Musée national des Châteaux de Versailles et de Trianon

Things did not go well for Marie Antoinette during or after the painting of the portrait. Vigée Le Brun shows the Dauphin gesturing towards an empty cradle. This is the bed of his little sister who died at the age of 11 months, before the portrait could be finished. During the Revolution, David, the Neoclassical painter who had been consulted for this final portrait, became the virtual dictator of art in the New Republic and a good friend of Robespierre. Enough said.

As for the French public, they also failed to equate Marie Antoinette's depiction as regal mother with good rule, piety and impeccable morals. In a twist from the reaction to the two portraits of 1783, the formal pose and setting brought ire. They saw only the irresponsible extravagance of the Queen's surroundings, dress and hairstyle.

Although the exhibition at the Metropolitan Museum of Art presents Vigée Le Brun as "Woman Artist in Revolutionary France," that event effectively ended her career as court portrait painter. At the start of the Revolution, Vigée Le Brun fled to Italy, where she was invited to present a self-portrait for the Vasari Corridor at the Uffizi in 1790. She depicted herself painting a portrait of her French patron, Marie Antoinette. The artist chose to depict herself in a black dress with white ruff at the neck and crimson belt. Perhaps this costume was a reference to the dress of Van Dyck. Vigée Le Brun greatly admired the Flemish portraitist who became the English court painter of Charles I.

Galleria degli Uffizi Corridoio Vasariano, Florence

Marie Antoinette met her death at the guillotine in 1793. Vigée Le Brun traveled to various courts of Europe. She sojourned at the court of Vienna, the home of Marie Antoinette. She painted portraits of the family of Catherine the Great in St. Petersburg, and Emma, Lady Hamilton, during a visit to Naples, where her husband served as the English ambassador.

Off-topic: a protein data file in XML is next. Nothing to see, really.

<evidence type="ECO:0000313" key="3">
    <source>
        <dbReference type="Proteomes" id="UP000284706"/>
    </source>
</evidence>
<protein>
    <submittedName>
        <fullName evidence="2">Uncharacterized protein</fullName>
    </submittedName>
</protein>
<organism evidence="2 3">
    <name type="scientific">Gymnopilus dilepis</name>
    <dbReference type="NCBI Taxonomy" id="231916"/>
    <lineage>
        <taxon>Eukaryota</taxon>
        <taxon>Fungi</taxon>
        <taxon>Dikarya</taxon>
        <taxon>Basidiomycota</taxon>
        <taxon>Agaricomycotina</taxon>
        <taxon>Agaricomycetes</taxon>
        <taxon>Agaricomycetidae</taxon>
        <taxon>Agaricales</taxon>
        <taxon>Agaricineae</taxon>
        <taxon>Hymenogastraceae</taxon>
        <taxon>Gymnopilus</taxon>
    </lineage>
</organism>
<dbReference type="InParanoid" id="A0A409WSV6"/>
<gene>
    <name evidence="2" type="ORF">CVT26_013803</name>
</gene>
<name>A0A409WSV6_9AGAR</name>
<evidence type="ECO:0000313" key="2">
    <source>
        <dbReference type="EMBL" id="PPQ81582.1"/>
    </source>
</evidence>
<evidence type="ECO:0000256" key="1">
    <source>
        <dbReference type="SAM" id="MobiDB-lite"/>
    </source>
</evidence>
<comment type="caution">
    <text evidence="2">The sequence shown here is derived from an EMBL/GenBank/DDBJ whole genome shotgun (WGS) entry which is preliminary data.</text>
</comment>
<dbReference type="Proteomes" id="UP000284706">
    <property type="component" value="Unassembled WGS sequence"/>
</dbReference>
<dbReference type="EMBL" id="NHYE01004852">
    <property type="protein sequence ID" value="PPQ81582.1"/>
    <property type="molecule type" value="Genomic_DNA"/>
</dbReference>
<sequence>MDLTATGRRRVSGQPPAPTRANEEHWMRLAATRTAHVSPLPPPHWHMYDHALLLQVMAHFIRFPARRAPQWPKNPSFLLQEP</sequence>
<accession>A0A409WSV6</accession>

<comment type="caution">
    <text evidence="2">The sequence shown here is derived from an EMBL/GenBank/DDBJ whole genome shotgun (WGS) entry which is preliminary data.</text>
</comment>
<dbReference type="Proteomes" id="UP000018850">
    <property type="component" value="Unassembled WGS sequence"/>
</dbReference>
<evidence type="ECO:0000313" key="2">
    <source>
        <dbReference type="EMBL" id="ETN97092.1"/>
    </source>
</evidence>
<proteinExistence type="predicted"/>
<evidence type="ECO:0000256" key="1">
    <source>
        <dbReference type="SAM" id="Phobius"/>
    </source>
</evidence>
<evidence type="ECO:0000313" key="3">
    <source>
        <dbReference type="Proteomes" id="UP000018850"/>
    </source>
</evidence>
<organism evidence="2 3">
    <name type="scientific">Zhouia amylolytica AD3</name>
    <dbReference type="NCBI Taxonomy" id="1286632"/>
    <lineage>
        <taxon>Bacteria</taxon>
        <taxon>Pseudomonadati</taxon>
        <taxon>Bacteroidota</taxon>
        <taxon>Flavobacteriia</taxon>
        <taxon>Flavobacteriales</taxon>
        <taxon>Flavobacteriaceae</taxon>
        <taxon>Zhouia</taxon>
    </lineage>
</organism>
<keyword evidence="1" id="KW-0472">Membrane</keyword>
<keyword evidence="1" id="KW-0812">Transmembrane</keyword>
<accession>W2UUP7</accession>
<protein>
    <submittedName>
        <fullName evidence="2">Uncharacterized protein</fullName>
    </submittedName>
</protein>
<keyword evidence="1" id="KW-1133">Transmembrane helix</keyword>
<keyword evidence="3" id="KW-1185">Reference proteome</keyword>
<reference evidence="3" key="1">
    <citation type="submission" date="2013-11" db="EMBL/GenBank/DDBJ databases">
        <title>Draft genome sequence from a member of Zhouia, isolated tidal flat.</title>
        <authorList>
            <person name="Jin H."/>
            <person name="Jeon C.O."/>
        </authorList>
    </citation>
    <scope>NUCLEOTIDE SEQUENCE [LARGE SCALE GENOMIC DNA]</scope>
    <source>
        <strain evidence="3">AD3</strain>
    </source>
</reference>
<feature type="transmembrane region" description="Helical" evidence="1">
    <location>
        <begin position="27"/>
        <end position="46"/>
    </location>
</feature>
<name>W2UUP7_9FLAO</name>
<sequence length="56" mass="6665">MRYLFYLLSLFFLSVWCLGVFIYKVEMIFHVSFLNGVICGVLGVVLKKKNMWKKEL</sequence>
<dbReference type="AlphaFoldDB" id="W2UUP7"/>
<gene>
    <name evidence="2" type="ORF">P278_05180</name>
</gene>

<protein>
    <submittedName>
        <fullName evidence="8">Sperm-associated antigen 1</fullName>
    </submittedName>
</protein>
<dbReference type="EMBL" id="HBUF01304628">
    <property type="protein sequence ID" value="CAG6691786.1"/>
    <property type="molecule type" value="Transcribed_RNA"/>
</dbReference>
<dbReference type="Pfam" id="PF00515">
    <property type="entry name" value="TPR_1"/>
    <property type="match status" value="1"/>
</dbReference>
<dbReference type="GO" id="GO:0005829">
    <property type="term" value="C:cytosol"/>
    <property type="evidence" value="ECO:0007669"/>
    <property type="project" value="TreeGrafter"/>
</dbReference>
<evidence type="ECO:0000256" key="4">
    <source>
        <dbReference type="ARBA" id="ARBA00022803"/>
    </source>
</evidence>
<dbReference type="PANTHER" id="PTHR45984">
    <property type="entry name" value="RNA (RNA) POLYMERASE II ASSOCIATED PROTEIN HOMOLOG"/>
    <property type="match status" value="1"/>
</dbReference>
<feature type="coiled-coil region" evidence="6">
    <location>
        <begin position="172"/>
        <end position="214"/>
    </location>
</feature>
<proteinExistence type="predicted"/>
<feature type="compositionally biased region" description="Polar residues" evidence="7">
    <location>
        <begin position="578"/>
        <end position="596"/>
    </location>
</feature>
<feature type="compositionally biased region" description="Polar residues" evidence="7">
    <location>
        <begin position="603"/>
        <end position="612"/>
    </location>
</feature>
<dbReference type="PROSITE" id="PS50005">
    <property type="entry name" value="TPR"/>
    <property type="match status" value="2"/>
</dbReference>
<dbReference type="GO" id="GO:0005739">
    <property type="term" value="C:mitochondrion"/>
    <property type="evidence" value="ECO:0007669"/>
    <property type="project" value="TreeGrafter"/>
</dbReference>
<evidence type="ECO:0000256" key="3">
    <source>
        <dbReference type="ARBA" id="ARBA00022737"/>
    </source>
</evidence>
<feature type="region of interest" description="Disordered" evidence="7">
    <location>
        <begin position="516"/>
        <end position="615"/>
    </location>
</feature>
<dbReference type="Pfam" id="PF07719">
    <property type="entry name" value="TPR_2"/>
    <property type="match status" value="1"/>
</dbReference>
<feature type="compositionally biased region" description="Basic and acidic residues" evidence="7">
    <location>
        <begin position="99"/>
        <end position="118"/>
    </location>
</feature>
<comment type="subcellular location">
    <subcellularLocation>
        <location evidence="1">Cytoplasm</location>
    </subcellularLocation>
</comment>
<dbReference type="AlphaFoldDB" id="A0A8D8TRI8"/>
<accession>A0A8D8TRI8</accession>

These portraits, though technically brilliant and charming, seem somewhat different from those she painted at the French court of Marie Antoinette. Somewhat eerily, they seem to be heads, disconnected from bodies and delicately tucked into beautiful gowns. Perhaps this was the result of a change in mode of painting? Could it be that the heads were rendered from sketches and substitute sitters wearing dresses visited Vigée Le Brun at her studio? Alas the very helpful wall texts and chat cards do not mention such a change in artistic production. Returning to France in 1802 , Vigee Le Brun lived another 40 years until her death in 1842, reportedly feeling removed from the age.

At a time in history when women were not supposed to be artists at all, Vigée Le Brun painted both intimate and public portraits of the powerful women of the day. Vigée Le Brun was one of only 14 female members of the Académie royale de peinture et de sculpture before the Revolution. She used her self-taught technical skills to capture the animation of her sitters and create a portrait of European women of the era. Her recognition as an outstanding portrait painter is long overdue and warmly welcomed in this splendid exhibition.

Vigée Le Brun: Woman Artist in Revolutionary France is at the Metropolitan Museum of Art from February 15 to May 15, 2016.